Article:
Last year, I decided to join Cynthia’s Free Write Fling (her next one starts Feb 1st) and I began writing for 15 minutes every morning. I write a lot, but it is all formal and academic in style, and I thought that by participating in the fling, that I would free up my writing a little. It would help me to write more creatively. I’m ashamed to say that I only lasted about half the way through the programme, because I grew disillusioned with my own efforts. I realise now that this feeling was actually something I needed to push through, but instead I put the project to one side, feeling a little foolish for thinking that I could write creatively in the first place.
This morning, I read over for the first time, those little fiction vignettes I had written during that fortnight. And, do you know something, I don’t think they’re half as bad as I thought they were at the time. So, in the spirit of my focus word for this year, which is AUDACITY, I’ve decided to share one with you. I’m not going to try and explain it, as it is what it is. I have, however, included a YouTube clip after it which may help a little with some of the cultural references. I hope you like it, and if you’re interested in having a go at writing fiction yourself, check out my Tumblr blog today as the day’s theme is creative writing.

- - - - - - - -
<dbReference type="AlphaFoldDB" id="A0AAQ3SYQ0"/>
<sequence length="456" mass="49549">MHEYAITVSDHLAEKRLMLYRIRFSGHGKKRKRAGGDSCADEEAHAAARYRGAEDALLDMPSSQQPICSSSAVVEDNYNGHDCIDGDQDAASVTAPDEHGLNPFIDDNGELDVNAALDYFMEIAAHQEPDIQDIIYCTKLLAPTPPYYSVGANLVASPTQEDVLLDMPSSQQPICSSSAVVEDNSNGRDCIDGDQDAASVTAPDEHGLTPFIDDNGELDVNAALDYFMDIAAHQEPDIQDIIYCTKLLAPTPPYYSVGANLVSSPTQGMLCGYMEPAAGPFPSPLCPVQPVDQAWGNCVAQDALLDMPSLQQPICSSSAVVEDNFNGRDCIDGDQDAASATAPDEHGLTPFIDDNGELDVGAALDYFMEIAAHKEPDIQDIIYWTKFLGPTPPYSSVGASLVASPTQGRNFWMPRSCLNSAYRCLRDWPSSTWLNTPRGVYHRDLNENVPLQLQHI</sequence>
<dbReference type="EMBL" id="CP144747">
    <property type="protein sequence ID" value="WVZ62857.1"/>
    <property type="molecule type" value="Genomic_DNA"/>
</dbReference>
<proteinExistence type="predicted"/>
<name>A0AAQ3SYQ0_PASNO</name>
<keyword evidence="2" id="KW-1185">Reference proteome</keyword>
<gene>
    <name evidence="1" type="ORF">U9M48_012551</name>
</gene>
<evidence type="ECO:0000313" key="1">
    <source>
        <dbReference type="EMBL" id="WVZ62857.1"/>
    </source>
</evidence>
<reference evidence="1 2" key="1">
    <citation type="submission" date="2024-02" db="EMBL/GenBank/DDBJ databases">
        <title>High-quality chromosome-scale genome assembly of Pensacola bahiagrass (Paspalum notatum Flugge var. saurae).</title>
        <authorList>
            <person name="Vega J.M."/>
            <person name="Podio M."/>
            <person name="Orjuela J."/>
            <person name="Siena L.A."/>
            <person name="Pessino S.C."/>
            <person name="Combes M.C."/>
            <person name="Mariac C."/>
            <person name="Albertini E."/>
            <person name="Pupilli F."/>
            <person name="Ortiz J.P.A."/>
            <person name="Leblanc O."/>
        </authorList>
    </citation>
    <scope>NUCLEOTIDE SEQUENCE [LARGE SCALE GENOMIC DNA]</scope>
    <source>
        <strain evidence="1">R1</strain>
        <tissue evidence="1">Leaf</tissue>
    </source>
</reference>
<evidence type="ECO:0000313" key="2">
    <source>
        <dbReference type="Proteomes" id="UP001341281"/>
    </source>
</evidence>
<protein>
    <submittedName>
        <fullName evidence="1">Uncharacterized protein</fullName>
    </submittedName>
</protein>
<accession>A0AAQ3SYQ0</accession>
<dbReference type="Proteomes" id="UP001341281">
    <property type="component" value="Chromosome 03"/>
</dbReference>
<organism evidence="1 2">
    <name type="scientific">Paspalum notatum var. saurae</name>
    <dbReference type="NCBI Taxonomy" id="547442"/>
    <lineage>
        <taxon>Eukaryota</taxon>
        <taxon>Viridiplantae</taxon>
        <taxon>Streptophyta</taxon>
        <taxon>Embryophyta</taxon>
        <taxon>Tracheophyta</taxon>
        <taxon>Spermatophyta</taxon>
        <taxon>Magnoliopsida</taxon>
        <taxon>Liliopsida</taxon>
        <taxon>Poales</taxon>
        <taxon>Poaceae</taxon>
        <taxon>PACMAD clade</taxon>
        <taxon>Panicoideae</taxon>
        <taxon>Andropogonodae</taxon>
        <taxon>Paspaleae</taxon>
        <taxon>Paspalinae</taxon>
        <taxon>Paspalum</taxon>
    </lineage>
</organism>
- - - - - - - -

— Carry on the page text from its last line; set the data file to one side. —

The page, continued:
“Those hills are bare now. And autumn leaves lie thick and still.” These words ring out across the stadium. Voices swell with pride, and the intakes of the crisp, clear autumn air are unified. Side by side, the crowd stand. Shoulder pressed against shoulder. Knees close to the backs of those in the next row. A sea of blue, punctuated by the occasional white saltire. The Scots were, and still are, a proud race, and this is demonstrated with every match. The tartan army. The kilts with kebab sauce slittered down the front. The rugby strips with suspect stains. Aye, the party began long before they made it to the ground. Whisky fumes blend with the scent of stale chips. Red cheeked faces and full-throated singing.
Crammed amongst this throng, a small boy mouths the words, his voice too soft to be heard over the drunken clamour. He looks overwhelmed. It’s his first time to a game. He normally watched the match at home on the telly, his daddy by his side on the sofa. Safe and sound: waiting for the game to begin. Here, it is a different story altogether. He doesn’t feel so safe any more. This large crowd could easily engulf him. Swallow him whole. Then, he feels Daddy’s large, rough hand take his small, warm hand in his, and a feeling of security spreads to every cell of his body. Nothing could happen to him when he was with his daddy. Daddy would never let it. Safe in this knowledge, he belts out the last line as loud as his little lungs will allow. “And sent them homeward, Tae think again.”